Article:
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San Diego County supervisors approve $7.2B budget for 2021-2022 fiscal year

The budget includes money for programs aimed at reducing homelessness, environmental protection, governmental transparency and reforming the justice system.

SAN DIEGO COUNTY, Calif. — The Board of Supervisors on Tuesday unanimously approved a $7.2 billion fiscal year 2021-22 spending plan for San Diego County.

Including additional requests by supervisors or department leaders since it was first unveiled in May, the budget includes roughly $2.7 billion for health and human services, $2.2 billion for public safety, $1.5 billion for general government and $600 million for environmental programs.

Along with the traditional county services, the county budgeted money for programs aimed at reducing homelessness, increasing economic opportunity, environmental protection, governmental transparency and reforming the justice system.

"Congratulations everyone on a job well done on passing the budget," board Chairman Nathan Fletcher said before adjourning the meeting.

Fletcher said in a statement that the budget "reflects the new direction we are taking in the county government."

"Earlier this year, we introduced foundational policies crafted to change our county's trajectory and build a framework for our future," he added. "This budget supports our vision of a more equitable and inclusive county focused on community-centered policy."

 A major focus of this budget is addressing the homelessness crisis throughout the county, including hundreds of millions of additional dollars for behavioral health services.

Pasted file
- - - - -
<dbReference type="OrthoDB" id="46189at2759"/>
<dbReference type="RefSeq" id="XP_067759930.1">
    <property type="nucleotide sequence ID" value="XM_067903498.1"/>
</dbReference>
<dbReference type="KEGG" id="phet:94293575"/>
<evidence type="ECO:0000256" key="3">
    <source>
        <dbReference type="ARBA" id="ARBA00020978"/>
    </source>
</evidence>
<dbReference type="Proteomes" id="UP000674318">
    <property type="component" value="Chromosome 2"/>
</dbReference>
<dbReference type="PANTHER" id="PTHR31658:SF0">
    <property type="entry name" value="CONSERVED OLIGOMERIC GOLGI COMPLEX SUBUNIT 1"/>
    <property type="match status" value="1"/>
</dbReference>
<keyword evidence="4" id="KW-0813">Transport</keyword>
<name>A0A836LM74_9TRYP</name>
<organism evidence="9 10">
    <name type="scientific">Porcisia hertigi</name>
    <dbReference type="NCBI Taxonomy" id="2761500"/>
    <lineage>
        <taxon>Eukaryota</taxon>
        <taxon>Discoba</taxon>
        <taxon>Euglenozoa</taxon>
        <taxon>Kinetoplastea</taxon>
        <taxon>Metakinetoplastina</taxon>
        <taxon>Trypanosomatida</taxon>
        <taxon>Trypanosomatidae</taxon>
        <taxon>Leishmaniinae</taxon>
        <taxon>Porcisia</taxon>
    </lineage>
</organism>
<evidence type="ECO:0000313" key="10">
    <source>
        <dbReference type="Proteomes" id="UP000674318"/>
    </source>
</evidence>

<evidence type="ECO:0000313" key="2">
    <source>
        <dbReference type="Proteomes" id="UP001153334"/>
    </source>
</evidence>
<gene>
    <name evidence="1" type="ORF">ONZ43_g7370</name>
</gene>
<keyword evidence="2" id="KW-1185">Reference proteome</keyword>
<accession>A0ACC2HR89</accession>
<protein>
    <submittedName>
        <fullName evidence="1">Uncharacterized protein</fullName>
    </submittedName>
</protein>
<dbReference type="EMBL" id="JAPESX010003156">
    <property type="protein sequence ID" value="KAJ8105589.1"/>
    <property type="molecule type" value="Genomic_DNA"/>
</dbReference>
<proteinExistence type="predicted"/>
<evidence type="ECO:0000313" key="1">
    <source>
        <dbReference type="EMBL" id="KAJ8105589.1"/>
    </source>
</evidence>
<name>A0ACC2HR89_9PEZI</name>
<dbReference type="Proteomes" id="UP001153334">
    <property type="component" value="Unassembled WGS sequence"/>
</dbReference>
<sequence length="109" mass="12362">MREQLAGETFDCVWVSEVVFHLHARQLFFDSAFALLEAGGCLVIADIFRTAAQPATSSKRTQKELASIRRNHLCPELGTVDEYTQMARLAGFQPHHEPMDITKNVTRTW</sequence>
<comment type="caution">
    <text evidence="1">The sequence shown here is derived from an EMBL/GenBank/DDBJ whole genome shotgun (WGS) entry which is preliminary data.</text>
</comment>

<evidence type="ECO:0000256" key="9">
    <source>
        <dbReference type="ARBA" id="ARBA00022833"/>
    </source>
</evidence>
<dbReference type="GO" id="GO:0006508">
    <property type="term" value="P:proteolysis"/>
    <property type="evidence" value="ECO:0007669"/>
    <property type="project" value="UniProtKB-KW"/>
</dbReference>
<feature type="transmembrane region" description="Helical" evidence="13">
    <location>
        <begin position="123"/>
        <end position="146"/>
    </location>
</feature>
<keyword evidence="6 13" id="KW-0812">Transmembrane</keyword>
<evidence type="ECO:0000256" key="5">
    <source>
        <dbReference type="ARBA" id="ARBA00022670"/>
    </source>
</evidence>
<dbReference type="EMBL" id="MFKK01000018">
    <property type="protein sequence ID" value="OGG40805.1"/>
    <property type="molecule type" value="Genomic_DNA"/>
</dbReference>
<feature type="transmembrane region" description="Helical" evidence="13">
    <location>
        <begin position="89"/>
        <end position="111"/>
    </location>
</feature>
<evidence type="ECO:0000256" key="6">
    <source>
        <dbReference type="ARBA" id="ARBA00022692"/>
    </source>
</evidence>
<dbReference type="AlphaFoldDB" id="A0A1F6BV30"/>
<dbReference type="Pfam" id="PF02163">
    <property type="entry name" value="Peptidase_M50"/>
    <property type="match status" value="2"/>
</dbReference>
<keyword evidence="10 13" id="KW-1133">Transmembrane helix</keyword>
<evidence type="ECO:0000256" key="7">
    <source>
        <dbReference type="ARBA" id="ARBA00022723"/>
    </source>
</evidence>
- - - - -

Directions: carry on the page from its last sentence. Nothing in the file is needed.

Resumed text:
'We are really doing things differently," Fletcher told News 8. "You have got to go and engage that chronic population that has severe mental health and severe substance abuse issues. This requires a different level of engagement and workers, and different places to take them."

Chief Administrative Officer Helen Robbins-Meyer said the budget is "a culmination of tremendous effort" by the Board of Supervisors, county staff and the public.

"We spent the last six months listening to each other," Robbins- Meyer said. "This is a budget that reflects the needs of all of our residents, while maintaining a prudent fiscal position."

Robbins-Meyer added that the county is "in a moment in time that may not ever occur again," as the 2021-22 budget represents a $700 million increase and 1,000 new staffing positions.

In August 2020, the board passed a $6.5 billion budget for fiscal year 2020-21, after a two-month delay caused by the COVID-19 pandemic.

Tuesday's vote followed month of public hearings. Budget highlights include:

-- $75 million to support youth rehabilitation and transition;

-- $4.5 million for a new office of Evaluation, Performance and Analytics to increase county efficiency;

-- $5 million to provide a right to legal counsel for immigrants facing deportation;

-- $25 million to address the affordable housing crisis;

-- $39.7 million to prevent pollution from storm drains;